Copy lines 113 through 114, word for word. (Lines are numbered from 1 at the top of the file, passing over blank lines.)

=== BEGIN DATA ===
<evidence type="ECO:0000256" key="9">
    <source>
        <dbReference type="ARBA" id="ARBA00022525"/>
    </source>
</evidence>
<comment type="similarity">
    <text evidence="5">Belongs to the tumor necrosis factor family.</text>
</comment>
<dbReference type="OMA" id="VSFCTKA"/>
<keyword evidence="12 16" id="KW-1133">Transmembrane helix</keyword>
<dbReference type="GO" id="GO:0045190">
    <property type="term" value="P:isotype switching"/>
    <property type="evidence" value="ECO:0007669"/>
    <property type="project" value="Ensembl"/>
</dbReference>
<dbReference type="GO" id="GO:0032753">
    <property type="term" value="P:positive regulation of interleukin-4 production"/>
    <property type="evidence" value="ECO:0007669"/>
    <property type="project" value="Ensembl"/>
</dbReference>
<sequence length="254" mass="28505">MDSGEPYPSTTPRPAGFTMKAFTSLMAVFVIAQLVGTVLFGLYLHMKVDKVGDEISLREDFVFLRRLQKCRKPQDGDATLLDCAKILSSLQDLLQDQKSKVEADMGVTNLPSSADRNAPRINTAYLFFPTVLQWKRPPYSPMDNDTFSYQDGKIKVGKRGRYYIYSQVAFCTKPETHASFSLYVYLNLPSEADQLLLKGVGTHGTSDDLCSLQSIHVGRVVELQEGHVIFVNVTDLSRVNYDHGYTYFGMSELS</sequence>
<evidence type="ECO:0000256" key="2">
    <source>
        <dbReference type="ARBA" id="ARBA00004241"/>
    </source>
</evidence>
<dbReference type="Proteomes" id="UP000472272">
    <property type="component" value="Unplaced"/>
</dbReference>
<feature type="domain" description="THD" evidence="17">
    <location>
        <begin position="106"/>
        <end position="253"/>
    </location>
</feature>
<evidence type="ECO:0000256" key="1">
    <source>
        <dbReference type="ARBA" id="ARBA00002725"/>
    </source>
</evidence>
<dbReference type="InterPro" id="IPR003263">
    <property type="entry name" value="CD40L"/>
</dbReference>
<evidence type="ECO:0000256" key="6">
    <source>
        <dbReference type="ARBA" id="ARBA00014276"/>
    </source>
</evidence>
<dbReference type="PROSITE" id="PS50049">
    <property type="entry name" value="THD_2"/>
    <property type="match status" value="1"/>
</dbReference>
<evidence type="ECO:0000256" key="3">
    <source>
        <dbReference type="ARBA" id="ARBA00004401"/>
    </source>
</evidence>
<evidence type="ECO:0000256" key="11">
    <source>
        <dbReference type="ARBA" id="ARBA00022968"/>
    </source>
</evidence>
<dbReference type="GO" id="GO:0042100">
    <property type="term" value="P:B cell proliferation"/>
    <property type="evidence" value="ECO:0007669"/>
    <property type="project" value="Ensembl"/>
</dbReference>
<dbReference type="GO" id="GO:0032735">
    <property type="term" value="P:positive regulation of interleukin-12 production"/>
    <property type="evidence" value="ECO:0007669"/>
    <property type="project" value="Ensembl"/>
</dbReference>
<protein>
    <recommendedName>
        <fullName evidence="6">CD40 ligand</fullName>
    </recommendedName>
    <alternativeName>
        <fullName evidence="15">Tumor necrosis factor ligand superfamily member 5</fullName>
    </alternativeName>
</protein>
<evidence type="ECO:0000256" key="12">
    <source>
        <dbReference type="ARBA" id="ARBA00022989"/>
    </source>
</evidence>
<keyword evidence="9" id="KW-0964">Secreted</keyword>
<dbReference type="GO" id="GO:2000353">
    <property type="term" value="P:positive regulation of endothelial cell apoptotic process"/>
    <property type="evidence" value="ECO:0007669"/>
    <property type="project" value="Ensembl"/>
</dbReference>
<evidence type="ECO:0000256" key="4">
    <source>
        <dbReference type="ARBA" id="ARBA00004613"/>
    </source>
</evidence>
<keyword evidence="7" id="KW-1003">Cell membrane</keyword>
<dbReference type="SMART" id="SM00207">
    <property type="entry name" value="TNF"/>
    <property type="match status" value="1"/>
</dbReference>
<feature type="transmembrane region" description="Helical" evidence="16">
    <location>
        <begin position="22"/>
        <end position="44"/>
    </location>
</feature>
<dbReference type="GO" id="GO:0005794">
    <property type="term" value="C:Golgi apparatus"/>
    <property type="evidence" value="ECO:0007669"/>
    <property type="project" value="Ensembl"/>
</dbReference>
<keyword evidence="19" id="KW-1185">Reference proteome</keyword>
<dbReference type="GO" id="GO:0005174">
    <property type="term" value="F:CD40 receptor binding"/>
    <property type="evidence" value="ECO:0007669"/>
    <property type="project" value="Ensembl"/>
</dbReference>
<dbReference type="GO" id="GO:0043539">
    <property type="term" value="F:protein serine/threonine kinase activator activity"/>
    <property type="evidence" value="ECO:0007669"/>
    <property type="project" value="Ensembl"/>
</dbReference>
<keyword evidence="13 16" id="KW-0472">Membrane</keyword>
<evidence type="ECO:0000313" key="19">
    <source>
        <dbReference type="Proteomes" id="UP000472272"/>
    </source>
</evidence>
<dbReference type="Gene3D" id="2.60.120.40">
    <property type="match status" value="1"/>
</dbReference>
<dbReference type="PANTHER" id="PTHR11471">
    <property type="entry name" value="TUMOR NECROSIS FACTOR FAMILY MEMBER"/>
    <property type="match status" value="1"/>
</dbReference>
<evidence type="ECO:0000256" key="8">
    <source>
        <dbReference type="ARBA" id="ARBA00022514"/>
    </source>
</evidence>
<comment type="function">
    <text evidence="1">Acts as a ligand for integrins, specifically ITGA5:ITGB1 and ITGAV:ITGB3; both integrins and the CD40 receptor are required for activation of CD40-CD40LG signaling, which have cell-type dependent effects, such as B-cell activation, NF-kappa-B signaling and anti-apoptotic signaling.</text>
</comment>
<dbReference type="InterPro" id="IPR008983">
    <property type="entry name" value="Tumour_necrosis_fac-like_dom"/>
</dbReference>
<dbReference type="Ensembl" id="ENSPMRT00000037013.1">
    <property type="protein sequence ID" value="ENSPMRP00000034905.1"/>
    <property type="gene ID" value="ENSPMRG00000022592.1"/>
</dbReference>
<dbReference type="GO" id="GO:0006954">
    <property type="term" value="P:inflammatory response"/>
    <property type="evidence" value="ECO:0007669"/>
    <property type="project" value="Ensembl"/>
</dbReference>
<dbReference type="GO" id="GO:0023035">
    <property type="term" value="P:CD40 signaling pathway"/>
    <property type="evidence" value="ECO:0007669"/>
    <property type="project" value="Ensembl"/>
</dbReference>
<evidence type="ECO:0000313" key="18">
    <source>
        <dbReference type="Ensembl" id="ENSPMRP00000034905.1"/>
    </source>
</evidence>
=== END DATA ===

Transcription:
<keyword evidence="19" id="KW-1185">Reference proteome</keyword>
<dbReference type="GO" id="GO:0005174">